Another encryption trap is the use of weak encryption. Original DES (Data Encryption Standard) encryption is now considered to be insecure for many applications, chiefly due to its 56-bit key size being too small. DES keys have been broken in less than 24 hours. Some analytical results point to theoretical weaknesses in the cipher, as well, although those have not been proven in practice. In May 2002, DES was superseded by AES (Advanced Encryption Standard) following a public competition, but DES remained in widespread use as late as 2004; Carmichael said it was "very common in a lot of applications."

Did TJX use DES? TJX has determined that its data was first accessed by an unauthorized intruder in July 2005, and DES was widely used in 2004, so it's imaginable that the company did.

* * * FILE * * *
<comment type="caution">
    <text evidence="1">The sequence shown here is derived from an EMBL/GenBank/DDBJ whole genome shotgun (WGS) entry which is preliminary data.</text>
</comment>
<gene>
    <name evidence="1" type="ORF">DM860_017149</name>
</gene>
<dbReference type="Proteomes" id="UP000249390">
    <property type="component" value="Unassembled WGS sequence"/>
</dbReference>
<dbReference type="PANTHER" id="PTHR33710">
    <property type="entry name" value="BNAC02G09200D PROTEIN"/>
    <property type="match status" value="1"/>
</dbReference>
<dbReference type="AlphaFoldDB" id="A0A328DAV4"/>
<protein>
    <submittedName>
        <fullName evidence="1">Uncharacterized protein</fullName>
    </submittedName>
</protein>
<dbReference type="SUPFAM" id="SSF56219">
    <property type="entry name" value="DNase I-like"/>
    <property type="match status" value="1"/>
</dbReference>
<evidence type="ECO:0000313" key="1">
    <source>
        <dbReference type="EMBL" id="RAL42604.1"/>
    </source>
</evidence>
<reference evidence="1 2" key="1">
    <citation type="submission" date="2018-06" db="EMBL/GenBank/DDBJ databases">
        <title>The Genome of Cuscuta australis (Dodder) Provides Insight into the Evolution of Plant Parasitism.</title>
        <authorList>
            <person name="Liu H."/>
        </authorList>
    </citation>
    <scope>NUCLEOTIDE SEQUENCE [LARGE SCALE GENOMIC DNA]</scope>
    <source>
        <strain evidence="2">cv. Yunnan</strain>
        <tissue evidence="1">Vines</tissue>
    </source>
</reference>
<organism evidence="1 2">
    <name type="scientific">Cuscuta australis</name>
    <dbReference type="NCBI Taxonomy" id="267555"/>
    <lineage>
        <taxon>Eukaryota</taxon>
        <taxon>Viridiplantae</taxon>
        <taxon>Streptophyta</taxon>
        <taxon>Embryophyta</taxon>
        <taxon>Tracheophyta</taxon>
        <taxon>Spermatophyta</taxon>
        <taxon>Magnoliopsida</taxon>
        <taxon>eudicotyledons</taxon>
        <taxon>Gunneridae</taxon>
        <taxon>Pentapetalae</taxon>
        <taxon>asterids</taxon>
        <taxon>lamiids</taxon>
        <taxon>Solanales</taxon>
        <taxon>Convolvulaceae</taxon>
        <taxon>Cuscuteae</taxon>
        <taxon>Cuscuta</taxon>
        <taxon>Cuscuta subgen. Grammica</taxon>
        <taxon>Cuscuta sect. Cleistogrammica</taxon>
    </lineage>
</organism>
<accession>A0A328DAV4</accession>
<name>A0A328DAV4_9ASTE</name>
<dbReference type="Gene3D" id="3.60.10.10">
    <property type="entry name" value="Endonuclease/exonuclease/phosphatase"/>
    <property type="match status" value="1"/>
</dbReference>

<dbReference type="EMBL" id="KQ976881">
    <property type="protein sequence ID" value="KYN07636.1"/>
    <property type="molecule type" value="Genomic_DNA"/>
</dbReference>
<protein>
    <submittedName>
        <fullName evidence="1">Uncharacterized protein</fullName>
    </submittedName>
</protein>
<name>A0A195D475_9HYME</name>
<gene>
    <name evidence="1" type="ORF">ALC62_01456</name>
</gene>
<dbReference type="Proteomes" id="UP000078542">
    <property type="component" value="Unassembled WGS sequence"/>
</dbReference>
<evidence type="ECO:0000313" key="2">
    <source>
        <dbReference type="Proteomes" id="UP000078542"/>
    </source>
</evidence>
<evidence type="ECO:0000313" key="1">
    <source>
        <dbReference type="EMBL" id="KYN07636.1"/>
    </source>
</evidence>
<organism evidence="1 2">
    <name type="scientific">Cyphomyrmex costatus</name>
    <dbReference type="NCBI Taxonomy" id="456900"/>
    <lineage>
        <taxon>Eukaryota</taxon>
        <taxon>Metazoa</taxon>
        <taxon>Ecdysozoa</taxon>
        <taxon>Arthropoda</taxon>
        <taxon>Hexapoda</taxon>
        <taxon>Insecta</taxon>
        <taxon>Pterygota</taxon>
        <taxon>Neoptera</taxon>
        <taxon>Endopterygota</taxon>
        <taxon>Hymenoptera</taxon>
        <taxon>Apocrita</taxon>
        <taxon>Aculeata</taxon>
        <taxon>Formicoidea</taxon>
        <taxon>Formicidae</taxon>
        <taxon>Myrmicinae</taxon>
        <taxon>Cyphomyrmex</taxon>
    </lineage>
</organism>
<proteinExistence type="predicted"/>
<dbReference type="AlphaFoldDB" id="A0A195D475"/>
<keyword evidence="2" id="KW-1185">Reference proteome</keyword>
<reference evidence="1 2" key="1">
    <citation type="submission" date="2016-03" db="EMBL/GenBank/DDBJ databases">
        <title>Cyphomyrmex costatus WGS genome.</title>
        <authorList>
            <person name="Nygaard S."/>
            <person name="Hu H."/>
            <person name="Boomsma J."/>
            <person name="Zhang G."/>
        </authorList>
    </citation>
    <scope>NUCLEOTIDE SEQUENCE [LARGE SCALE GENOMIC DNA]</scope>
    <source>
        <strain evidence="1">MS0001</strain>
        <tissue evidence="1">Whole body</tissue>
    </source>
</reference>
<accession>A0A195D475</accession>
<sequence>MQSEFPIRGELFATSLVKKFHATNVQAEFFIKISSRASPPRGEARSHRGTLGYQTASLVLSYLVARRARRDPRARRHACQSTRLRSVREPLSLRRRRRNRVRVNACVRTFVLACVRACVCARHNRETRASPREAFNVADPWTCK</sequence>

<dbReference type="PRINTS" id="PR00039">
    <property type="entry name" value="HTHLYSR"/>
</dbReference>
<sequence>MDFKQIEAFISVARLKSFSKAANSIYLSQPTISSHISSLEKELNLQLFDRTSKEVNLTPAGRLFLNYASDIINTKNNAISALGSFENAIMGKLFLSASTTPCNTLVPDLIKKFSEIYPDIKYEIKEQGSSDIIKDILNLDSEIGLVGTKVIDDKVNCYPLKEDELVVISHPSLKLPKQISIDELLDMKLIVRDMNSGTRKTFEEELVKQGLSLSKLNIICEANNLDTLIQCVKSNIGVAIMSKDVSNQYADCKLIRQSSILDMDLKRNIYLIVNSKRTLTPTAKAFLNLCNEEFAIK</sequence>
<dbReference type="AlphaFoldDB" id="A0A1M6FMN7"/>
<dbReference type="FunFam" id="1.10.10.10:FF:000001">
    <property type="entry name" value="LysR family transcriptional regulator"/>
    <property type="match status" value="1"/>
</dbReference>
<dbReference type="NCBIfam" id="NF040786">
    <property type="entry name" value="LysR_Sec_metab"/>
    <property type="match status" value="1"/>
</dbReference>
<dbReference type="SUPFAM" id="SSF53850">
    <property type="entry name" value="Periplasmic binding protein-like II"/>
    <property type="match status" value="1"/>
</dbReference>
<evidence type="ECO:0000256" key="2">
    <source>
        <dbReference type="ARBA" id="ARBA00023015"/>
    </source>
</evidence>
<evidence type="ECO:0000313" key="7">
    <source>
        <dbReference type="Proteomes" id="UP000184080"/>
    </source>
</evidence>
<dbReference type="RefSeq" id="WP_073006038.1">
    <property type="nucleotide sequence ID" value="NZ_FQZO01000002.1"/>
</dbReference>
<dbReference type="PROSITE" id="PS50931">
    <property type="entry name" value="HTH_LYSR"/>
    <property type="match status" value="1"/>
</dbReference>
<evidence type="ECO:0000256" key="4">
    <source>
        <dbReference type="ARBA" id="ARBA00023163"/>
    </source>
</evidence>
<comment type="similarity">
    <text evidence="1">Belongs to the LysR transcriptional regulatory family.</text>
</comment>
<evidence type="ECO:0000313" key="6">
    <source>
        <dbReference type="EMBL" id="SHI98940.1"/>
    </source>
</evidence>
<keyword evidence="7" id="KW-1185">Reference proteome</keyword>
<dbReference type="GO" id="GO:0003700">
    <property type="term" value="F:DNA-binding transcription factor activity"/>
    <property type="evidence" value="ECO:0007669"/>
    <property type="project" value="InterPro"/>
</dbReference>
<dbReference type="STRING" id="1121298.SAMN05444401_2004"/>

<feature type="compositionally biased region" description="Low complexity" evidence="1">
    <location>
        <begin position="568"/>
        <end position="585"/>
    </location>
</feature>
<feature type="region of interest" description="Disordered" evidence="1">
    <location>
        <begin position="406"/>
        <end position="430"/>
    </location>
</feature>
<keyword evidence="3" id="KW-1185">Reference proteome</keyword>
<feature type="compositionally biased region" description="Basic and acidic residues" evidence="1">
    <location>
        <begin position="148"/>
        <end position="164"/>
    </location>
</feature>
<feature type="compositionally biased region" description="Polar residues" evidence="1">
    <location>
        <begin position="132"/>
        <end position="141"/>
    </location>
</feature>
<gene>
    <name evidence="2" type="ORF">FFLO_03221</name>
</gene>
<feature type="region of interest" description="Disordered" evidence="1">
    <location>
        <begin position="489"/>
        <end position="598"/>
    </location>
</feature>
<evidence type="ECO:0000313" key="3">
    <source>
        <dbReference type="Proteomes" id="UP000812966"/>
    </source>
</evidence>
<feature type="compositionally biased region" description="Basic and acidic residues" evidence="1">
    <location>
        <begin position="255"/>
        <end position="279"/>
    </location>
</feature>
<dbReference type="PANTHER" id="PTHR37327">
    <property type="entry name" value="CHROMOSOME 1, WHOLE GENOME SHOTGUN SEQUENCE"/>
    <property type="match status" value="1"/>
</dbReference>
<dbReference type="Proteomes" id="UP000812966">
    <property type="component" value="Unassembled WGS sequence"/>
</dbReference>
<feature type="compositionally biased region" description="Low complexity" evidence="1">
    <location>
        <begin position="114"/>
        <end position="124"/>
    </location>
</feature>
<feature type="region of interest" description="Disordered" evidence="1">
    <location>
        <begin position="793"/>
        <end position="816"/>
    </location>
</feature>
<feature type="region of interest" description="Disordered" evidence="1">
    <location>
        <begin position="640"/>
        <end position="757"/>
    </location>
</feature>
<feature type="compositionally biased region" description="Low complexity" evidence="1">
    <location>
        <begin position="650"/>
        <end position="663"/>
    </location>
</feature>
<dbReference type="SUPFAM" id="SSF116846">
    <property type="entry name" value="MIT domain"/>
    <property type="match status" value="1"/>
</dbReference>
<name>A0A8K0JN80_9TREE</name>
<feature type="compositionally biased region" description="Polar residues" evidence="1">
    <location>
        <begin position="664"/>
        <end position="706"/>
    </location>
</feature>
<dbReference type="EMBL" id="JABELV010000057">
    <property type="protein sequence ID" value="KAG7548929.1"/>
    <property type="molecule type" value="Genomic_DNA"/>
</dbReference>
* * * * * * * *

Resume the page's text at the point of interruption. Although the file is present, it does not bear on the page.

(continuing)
Asymmetric cryptography gives part of a key to the data sender and part of the key to the data receiver. The receiver of data—for example, a bank that's receiving your bank account number or user name and PIN—can publish what's called the public part of the key to the whole world. The only thing that encrypts data, however, is the private part of the key. You as a bank customer can contact your bank using one part of the key, and the bank can match that up with its part of the key, thus having an encrypted session with two different keys.

This type of public/private key cryptography is used because key distribution is a major problem, Carmichael said. Shared keys have to be stored somewhere. They can be unsecure, no matter where they're kept.